Facing Painful History Strengthens Patriotism, Bell Says at Holocaust Memorialization Book Launch
“The Future of Holocaust Memorialization,” a publication of the Tom Lantos Institute edited by CEU Professor Andrea Peto and Associate Professor Helga Thorson of the University of Victoria, focuses on new ways of teaching the Holocaust. U.S. Ambassador Colleen Bell was among the speakers at a book launch event at CEU May 21.
“Working through painful eras in a nation’s history can produce a stronger and more honest form of patriotism,” Bell said, referring to issues the United States faced regarding slavery and the treatment of its Native American population. Praising the book, she called it an excellent example of how memorialization “can and must take place.”
“Even today there is some dispute in the Hungarian public discourse over what really took place during the Holocaust. Some even question the basic historical facts,” said Bell, adding she is fascinated by the perplexity of the historical debate that she sees “too often reflected in the news”.
The book, the full title of which is “The Future of Holocaust Memorialization: Confronting Racism, Antisemitism, and Homophobia through Memory Work,” builds on the results of a conference co-organized by CEU and the Tom Lantos Institute in 2014: a meeting of professors, scholars, museum directors, and activists involved in memorial projects. The book explores innovative teaching practices in higher education as well as bold and creative civic and institutional initiatives.
Referring to the book’s cover depicting August Landmesser, who defiantly refused to raise his arm to a Nazi salute at a large gathering in 1936, CEU President and Rector John Shattuck said “we have to teach new generations how to follow Landmesser, and honor the legacy of resistance, the power of ordinary people in circumstances that are extraordinary.”
He noted that the publication was created for the 70th anniversary of the Hungarian Holocaust, and also called for the commemoration Tom Lantos - member of the U.S. House of Representatives for 27 years, and the only Holocaust-survivor in the Congress - and his achievements in his lifelong campaign for human rights.
Anna-Maria Biro, director of the Tom Lantos Institute, noted that it was the Holocaust that pushed the international community to establish an international human rights organization. She also called for the introduction of a robust human rights and citizenship education program in Hungary, the reinvigoration of Holocaust education and the establishment of non-ideological issue-based platforms to deal with issues concerning citizenship, human and minority rights.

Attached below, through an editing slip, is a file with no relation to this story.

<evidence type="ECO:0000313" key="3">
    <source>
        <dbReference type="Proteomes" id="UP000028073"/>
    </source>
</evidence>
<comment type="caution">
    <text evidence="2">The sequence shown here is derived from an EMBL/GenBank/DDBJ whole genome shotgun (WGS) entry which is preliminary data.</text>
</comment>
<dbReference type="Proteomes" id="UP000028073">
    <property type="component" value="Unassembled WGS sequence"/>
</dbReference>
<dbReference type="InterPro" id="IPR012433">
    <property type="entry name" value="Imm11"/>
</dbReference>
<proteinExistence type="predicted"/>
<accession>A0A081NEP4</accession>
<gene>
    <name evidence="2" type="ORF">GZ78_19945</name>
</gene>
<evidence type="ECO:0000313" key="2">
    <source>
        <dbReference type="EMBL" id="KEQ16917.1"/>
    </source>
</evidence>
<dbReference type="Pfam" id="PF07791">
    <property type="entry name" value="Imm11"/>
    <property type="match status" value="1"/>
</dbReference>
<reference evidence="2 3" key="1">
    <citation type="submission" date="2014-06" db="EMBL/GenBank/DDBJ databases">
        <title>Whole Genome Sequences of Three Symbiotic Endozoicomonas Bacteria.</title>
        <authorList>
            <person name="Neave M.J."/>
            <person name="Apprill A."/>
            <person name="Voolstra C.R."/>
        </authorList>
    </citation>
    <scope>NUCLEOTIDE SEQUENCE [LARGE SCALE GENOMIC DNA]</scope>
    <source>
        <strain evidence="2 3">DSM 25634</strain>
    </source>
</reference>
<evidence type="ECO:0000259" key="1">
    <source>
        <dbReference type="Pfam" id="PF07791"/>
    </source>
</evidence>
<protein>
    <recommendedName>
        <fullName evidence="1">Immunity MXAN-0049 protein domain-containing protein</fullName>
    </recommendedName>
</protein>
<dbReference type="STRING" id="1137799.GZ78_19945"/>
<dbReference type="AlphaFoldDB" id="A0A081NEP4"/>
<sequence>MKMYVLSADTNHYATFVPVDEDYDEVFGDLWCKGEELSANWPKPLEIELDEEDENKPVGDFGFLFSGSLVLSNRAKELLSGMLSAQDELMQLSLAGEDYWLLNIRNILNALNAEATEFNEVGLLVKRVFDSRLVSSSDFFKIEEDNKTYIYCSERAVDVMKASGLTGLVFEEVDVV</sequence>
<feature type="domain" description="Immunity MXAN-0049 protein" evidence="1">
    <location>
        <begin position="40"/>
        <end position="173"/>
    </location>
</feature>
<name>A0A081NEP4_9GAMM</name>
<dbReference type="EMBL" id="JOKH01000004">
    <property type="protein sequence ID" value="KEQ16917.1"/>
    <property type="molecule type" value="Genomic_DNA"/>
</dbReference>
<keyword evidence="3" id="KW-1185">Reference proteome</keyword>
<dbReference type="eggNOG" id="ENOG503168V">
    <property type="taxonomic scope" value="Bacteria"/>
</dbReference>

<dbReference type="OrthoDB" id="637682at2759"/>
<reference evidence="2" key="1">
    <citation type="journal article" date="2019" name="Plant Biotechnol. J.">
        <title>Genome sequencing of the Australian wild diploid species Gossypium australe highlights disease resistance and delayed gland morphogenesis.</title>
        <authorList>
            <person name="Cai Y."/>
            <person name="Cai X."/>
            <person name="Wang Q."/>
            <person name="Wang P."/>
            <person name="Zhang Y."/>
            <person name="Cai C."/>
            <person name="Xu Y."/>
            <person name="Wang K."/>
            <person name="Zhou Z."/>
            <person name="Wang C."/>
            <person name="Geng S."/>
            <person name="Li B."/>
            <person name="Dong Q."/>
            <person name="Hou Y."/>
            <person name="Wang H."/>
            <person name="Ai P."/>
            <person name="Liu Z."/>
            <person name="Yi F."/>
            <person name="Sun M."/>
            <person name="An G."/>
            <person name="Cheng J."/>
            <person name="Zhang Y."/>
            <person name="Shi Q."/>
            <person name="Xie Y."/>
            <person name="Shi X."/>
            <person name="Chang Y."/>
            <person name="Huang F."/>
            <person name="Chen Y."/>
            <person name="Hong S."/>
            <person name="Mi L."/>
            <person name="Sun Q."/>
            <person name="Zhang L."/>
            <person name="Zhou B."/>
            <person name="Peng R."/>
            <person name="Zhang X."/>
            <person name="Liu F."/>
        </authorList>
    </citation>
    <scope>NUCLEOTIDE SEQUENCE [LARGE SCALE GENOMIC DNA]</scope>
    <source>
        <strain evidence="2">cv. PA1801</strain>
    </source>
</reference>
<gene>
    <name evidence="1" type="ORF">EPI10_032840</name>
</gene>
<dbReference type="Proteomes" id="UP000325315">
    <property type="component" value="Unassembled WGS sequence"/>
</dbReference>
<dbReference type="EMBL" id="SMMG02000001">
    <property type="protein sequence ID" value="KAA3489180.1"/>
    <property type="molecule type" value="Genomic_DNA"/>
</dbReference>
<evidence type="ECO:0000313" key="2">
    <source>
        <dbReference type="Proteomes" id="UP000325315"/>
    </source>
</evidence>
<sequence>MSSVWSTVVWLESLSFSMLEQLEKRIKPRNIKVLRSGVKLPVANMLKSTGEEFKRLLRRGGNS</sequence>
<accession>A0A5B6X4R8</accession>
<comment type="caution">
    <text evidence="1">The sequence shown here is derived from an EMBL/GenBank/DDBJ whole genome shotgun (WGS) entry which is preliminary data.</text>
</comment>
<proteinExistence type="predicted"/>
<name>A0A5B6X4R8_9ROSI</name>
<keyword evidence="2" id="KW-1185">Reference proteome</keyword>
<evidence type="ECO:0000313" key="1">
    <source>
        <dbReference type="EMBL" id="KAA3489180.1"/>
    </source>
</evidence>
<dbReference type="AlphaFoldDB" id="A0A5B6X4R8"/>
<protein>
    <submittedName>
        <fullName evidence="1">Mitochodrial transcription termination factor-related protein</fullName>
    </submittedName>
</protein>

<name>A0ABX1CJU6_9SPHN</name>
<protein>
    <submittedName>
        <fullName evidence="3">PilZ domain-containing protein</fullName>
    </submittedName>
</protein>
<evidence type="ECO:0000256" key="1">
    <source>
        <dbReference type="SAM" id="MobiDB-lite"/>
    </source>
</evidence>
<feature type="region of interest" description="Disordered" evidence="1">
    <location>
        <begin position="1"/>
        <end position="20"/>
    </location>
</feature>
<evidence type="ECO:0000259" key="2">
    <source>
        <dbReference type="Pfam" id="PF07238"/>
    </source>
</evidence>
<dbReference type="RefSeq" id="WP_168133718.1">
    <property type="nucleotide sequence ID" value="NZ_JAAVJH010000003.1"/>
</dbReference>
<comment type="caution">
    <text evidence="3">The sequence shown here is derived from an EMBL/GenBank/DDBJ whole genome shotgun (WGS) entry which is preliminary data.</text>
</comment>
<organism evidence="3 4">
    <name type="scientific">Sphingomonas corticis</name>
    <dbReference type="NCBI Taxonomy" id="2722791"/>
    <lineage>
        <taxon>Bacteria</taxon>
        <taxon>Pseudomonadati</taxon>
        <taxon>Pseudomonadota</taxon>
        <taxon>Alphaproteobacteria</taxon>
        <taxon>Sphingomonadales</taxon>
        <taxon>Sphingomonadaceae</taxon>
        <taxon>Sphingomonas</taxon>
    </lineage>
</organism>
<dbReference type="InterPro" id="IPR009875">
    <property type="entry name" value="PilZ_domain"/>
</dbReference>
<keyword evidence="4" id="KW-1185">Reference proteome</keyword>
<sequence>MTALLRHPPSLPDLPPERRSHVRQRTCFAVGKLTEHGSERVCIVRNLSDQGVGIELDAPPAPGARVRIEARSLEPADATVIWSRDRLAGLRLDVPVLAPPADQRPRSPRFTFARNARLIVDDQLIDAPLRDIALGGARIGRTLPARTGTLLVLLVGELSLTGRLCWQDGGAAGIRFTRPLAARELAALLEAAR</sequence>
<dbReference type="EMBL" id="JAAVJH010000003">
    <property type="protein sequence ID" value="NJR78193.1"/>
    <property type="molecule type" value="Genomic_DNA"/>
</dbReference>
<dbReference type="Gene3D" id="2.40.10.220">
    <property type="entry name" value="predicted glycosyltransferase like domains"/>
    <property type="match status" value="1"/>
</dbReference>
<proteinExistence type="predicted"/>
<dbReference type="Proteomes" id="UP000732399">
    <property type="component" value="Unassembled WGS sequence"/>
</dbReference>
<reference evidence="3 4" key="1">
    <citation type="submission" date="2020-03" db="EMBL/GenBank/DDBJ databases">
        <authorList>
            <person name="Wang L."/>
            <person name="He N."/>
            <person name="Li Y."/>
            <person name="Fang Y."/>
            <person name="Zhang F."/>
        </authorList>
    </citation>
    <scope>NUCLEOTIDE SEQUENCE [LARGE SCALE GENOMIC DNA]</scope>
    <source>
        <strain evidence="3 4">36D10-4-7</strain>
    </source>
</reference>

Biro said that Hungary should acknowledge its responsibility in the deportations, quoting historian Laszlo Csosz, who states that German occupation was “necessary, but not sufficient to realize the deportation of Jews”, and that 200-300,000 Hungarian public officials actively participated in the deportations.
“The Holocaust is not only a historic event, but a symbolic turning point,” said Professor Andras Kovacs, Director of Jewish Studies at CEU’s Department of History. He quoted Nobel Prize-winning Hungarian novelist Imre Kertesz’s assertion that “the anti-Semite was a latent killer before Auschwitz and a manifest killer after Auschwitz.”
Before the 1990s, a simplified narrative existed in the public discourse in which “Jews were innocent victims of the Nazi Germany,” Kovacs said. It was only later that French Prime Minister Nicolas Sarkozy and other leading European politicians started to speak about national responsibility in the Holocaust.
Highlighting the conclusions of the book, Kovacs said that cyberspace is the new stage for Holocaust memorialization, and with its openness and accessibility, it can revolutionize interaction. “Different clashes of personal and group memories became possible,” he said.
Helga Dorner, lecturer at CEU’s Center for Teaching and Learning, talked about one of the major projects introduced in the book. In the program, graduate students were shown digital video testimonies of Holocaust survivors, who then had to shoot short videos reflecting on their cognitive and emotional reactions. According to Dorner, this method enables “stretching the boundaries of traditional Holocaust narratives,” and encourages “new ways of seeing and new ways of understanding.”
Free copies of the book are available at Tom Lantos Institute and online at http://tomlantosinstitute.hu/content/future-holocaust-memorialization-confronting-racism-antisemitism-and-homophobia-through